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Animal Rights and the Wrongness of Killing

8. Preference Utilitarianism and the Replaceability Thesis

8.1 The Theoretical Replaceability Thesis

In this final section, I want to explore further the notion that one sentient being can be replaced with another where doing so leads to no loss of overall utility. For this purpose, I will focus on Professor Peter Singer's characterization of preference utilitarianism and his replaceability thesis.

The theory of duty that I have been advocating here is unreservedly impersonal and unrestricted. What this means is that the scope of our obligation to maximize mixed utility is not constrained to particular beings, such as those that exist in a specific geographical location, or those that exist now or will exist independently of the moral decision at hand. So, for example, if a moral agent were to extinguish the life of a being and replace it with the life of another with equal utility, with the proviso that the creation of the latter being is not possible except for the extinction of the former and the utilities of no other beings were affected, then no wrong would be committed.

Furthermore, this judgement would hold for lives with any measure of utility and whether the beings were merely conscious or self-conscious. The act would not be wrong just so long as the utilities of the lives of the two beings were the same. Now, if such a replacement of one being with another will lead to an increase in mixed utility, either because the life of the replacement being has a higher utility than the one replaced, or because of an increase in the utilities of the lives of other beings, or both, then this action would be morally obligatory. Let us call this view the 'theoretical replaceability thesis'.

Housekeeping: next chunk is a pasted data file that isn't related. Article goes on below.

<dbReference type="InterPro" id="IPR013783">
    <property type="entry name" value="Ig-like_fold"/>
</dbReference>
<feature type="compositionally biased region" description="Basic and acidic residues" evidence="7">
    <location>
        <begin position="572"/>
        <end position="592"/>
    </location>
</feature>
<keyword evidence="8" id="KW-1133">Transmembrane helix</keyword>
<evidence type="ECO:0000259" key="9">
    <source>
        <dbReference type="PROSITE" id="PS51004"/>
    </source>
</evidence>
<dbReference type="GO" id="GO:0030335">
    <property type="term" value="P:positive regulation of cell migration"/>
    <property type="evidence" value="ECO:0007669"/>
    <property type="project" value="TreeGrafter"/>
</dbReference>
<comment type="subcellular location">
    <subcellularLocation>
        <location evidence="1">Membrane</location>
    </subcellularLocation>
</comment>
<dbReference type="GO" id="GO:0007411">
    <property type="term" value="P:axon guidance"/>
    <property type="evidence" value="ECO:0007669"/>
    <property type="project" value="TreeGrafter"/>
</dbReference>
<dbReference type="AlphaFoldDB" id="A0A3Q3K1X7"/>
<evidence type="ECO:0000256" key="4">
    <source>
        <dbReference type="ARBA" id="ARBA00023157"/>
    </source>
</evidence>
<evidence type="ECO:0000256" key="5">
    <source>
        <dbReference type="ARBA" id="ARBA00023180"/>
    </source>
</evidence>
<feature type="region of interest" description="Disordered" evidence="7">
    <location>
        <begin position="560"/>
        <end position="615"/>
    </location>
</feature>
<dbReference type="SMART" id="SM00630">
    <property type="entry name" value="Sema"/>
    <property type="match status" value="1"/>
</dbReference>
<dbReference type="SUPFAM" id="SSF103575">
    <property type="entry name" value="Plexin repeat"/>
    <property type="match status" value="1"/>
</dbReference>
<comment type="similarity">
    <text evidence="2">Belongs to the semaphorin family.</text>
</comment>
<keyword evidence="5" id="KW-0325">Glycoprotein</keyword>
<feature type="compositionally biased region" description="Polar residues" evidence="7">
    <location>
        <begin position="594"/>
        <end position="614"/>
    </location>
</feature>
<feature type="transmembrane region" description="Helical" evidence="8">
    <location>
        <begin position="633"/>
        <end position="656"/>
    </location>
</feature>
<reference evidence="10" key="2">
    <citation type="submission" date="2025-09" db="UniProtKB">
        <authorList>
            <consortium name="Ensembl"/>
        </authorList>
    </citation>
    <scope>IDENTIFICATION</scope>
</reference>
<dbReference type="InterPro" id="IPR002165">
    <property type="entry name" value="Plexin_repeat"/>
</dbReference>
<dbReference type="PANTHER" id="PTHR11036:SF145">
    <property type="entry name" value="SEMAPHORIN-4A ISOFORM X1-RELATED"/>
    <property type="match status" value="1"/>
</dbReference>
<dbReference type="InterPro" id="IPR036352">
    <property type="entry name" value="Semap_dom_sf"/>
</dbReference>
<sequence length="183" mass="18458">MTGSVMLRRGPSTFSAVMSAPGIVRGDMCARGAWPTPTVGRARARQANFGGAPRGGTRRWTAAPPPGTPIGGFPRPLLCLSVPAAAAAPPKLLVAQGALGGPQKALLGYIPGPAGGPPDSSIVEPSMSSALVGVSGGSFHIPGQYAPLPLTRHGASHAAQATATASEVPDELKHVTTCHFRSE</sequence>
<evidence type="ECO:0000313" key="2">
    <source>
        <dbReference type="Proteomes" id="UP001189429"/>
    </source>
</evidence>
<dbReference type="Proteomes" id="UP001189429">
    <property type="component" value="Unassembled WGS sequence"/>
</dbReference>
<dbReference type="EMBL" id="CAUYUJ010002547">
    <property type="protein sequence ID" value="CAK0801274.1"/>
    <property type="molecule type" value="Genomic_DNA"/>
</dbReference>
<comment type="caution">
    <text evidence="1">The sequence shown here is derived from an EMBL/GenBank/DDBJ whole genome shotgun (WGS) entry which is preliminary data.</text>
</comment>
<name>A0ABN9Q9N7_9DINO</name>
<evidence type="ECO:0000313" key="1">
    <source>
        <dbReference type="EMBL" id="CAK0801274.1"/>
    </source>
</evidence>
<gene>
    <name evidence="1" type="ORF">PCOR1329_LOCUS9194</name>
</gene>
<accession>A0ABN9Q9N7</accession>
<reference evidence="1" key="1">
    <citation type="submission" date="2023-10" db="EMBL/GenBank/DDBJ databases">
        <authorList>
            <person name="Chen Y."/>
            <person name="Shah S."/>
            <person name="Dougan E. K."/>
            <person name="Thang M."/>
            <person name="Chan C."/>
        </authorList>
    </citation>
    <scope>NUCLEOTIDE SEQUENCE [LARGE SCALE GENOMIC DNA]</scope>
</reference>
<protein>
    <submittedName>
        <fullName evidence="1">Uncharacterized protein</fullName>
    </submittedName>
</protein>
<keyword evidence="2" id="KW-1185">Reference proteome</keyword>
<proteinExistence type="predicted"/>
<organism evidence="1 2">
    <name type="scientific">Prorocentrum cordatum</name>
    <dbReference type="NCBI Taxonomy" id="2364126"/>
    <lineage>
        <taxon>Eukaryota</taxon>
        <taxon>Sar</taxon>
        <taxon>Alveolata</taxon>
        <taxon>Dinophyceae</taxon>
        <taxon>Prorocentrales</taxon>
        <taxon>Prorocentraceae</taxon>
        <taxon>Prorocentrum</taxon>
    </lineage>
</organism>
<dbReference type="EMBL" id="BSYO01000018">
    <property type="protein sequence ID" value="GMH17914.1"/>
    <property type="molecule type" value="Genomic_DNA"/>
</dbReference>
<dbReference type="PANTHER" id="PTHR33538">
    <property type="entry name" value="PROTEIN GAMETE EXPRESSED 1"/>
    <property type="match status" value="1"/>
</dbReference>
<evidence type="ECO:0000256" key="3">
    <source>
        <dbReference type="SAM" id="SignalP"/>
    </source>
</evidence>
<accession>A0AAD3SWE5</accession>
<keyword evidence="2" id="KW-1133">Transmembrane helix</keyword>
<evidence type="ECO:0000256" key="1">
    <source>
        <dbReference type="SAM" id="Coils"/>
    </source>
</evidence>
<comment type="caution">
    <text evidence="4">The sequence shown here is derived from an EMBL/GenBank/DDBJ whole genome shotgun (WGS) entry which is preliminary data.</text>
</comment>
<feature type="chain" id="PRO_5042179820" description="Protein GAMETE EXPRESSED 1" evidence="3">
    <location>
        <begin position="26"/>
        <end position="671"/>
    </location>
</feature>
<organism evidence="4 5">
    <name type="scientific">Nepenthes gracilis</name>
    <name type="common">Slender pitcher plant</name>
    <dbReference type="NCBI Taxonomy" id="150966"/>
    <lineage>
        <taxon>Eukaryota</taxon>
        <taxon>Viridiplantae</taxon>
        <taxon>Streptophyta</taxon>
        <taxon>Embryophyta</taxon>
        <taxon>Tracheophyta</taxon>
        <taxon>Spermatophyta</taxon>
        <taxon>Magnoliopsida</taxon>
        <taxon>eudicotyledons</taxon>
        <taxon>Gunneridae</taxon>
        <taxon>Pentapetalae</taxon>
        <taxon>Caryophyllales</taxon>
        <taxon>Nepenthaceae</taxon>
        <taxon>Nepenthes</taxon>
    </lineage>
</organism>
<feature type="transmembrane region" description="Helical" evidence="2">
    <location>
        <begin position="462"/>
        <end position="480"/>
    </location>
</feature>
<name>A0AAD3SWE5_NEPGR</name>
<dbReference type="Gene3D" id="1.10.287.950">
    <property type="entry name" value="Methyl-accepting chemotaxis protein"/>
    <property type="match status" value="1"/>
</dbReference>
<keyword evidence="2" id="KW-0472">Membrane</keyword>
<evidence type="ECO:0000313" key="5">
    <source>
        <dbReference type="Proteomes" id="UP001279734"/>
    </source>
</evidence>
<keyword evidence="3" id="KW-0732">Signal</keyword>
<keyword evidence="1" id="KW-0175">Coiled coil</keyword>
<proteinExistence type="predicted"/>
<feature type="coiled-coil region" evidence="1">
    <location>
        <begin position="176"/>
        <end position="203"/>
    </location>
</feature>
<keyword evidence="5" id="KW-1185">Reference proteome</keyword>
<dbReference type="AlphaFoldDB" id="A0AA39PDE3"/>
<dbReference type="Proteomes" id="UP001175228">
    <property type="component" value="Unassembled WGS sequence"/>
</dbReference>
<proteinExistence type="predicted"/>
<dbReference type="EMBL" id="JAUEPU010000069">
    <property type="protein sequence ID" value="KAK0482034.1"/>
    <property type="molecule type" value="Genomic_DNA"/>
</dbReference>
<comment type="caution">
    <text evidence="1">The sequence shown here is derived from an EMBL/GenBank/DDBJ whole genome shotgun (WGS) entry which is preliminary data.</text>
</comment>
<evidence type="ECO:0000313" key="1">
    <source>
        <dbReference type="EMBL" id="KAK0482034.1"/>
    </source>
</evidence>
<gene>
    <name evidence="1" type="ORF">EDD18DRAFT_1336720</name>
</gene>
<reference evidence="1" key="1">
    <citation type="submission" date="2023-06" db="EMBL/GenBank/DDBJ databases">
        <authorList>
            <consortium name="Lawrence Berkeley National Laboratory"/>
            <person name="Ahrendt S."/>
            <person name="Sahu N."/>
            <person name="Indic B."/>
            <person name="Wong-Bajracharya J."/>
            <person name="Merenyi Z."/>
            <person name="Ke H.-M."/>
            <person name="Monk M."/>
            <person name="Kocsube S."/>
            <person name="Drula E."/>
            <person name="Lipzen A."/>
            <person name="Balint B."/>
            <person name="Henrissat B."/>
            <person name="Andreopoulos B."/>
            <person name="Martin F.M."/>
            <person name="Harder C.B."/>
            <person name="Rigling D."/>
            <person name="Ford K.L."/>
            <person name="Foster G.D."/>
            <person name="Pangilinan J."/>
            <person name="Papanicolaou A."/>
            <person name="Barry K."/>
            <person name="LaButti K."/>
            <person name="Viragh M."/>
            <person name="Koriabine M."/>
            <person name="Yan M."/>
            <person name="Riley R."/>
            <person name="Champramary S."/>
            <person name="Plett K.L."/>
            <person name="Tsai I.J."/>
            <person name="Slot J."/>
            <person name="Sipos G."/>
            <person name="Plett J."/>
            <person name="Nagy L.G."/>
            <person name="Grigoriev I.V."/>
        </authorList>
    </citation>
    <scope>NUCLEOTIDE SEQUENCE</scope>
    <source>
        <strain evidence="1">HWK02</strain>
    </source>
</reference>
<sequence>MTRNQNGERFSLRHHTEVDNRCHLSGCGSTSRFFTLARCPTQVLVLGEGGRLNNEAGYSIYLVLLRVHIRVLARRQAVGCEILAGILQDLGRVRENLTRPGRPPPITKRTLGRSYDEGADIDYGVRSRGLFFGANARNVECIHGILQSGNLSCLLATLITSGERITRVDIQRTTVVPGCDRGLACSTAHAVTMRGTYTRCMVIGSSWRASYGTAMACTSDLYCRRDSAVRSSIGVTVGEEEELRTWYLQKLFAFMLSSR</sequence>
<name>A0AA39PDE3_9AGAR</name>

In his Practical Ethics, Singer [1979c: chs 4 and 5] does not find this thesis objectionable when applied to merely conscious animals. However, he rejects its application to self-conscious human and non-human animals. For Singer [1979c: 102], 'rational, self-conscious beings are individuals, leading lives of their own, not mere receptacles for containing a certain quantity of happiness', and so their death cannot be adequately compensated by the creation of a similar being. He feels compelled, therefore, to restrict the application of a utilitarian maximizing principle for self-conscious beings to those beings that already exist or will exist irrespective of the action taken.

In addition to adopting a 'prior existence' view for self-conscious beings, for this same class, he also favours 'preference utilitarianism' over classical or 'mental state utilitarianism'. Conjoining these two views, Singer [1979c: 87, 99, 103] states his maximizing principle for self-conscious beings as an obligation to maximize the satisfaction of rational preferences for only those beings that already exist, prior to the decision that is being taken, or at least will exist independently of that decision.

Book cover: Practical Ethics by Peter Singer

Singer not only wants to hold the 'prior existence' view in order to circumvent the application of the theoretical replaceability thesis to self-conscious beings, but also in order to explain satisfactorily the asymmetry between our moral obligation not to kill and the lack of a moral obligation to bear children. In the previous section, I had already rejected the 'prior existence' view because it contravened a fundamental principle of utilitarianism. Must we accept it now in order to avoid the seemingly unpalatable consequences of the 'theoretical replaceability thesis'? I do not think so. In my Allan [2015: §6–§8], I demonstrated how this asymmetry in our obligations is naturally entailed by the 'mixed' view maximizing principle conjoined with a type of rules in practice utilitarianism. This synthesis, then, can explain what the 'prior existence' view explains without forcing us to accept the unfavourable conclusions of the 'prior existence' view.